- The Washington Times - Friday, October 24, 2003

BALTIMORE (AP) — Hundreds of Morgan State University students, forced out of school for not paying their tuition, are back in class as administrators scramble to raise enrollment to avoid cuts.

The students, who missed weeks of class, are now trying to catch up, and professors are complaining about the disruption.

Teachers in some cases are “refusing to give make-up work, or let these students back in class,” according to a memo from P. Casenia Wells, the retention coordinator in the College of Liberal Arts .

“In addition, many faculty members are experiencing some frustration with the process and the returning students are pleading … to be placed in classes,” according to the memo, a copy of which was obtained by the Baltimore Sun.

The university dropped 892 of its roughly 7,000 students earlier this semester because of tuition problems. More than 90 percent of the students at the university rely on some form of aid and rising tuition and state cuts have reduced the school’s ability to provide the aid.

Faced with the loss of about 13 percent of its student body, school officials began a campaign to help students return to class. An Oct. 6 memo from Tiffany B. McMillan, director of Morgan State’s Office of Retention, called the drop a “crisis.”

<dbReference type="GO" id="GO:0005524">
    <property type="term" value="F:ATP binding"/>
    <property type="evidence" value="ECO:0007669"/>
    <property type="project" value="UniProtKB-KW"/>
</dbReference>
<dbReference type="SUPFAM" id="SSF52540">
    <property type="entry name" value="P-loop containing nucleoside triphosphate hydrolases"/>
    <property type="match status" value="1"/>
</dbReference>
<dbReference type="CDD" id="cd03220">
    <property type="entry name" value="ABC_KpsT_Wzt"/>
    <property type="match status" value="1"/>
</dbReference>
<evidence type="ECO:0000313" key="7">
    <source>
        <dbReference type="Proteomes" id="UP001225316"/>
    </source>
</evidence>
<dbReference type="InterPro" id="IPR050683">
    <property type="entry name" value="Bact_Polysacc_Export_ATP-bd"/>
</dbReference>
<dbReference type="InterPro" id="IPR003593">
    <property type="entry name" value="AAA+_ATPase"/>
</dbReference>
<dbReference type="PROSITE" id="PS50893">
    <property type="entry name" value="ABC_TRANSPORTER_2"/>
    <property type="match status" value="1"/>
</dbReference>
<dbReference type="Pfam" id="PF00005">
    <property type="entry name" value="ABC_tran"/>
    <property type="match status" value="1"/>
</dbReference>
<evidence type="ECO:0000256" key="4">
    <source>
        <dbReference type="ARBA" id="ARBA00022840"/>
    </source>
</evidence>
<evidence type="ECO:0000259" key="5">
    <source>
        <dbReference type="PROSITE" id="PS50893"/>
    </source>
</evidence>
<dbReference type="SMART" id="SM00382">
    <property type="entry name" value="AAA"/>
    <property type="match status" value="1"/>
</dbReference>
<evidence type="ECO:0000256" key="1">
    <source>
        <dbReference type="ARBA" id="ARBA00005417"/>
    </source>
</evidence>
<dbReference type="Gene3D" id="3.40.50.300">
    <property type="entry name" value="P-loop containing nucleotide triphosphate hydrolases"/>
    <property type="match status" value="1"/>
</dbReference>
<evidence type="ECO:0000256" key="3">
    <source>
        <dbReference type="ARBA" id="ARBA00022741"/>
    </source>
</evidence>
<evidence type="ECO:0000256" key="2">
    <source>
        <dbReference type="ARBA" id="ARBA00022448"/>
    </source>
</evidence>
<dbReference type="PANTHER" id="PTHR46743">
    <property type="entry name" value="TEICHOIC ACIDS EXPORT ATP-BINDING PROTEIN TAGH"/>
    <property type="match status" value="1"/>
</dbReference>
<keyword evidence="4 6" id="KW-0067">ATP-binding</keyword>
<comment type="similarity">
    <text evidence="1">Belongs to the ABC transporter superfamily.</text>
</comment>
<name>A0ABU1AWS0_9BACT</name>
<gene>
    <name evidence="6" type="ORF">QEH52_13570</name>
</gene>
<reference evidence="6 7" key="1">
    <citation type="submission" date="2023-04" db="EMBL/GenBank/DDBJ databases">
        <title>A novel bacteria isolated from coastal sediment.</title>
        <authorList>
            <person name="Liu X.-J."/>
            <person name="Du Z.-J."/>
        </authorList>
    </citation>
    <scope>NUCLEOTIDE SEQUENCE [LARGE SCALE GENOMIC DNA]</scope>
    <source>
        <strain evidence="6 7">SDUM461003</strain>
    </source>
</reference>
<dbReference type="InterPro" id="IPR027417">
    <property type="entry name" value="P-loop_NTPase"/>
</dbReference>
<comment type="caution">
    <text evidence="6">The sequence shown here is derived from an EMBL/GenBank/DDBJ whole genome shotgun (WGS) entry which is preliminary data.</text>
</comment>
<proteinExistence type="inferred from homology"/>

The “bottom line,” Miss McMillan wrote, is that “we need to have at least 200 more of these [students] reinstated as soon as possible!”

Colleges must report enrollment to the federal government in early October, and are allowed to revise the totals until Oct. 22. By Wednesday’s deadline, about 350 of the 892 dropped students were back in class and the school was seeking more, said Morgan State spokesman Clinton R. Coleman.

The re-enrollment effort was driven by a desire to help the students and to protect funding, Mr. Coleman said.

“The word was to go out to talk to as many of these students as we can and see what their needs are and how we can help them,” Mr. Coleman said.

Linda Vukovich, director of budget analysis for the University System of Maryland, which does not include Morgan State, said a sudden student decline should not affect state funding for the current school year, but could affect the following year.

“If the [state] says, ‘How are you doing on your fall enrollment,’ and if you’re missing your targets for this fall, someone looking to cut money could say, ‘You’re not meeting the enrollment you say you have. You don’t need this money,’” Miss Vukovich said. “It could lead to problems in your discussions with the governor.”

Federal funding also could be affected, she said.

Mr. Coleman said the situation shows the challenges faced by colleges and students. Tuition at Morgan State rose 9 percent this school year to $5,078, including fees.

“When our budget is cut, we can offer less [aid]. It makes their need greater and our ability to help them less,” Mr. Coleman said.

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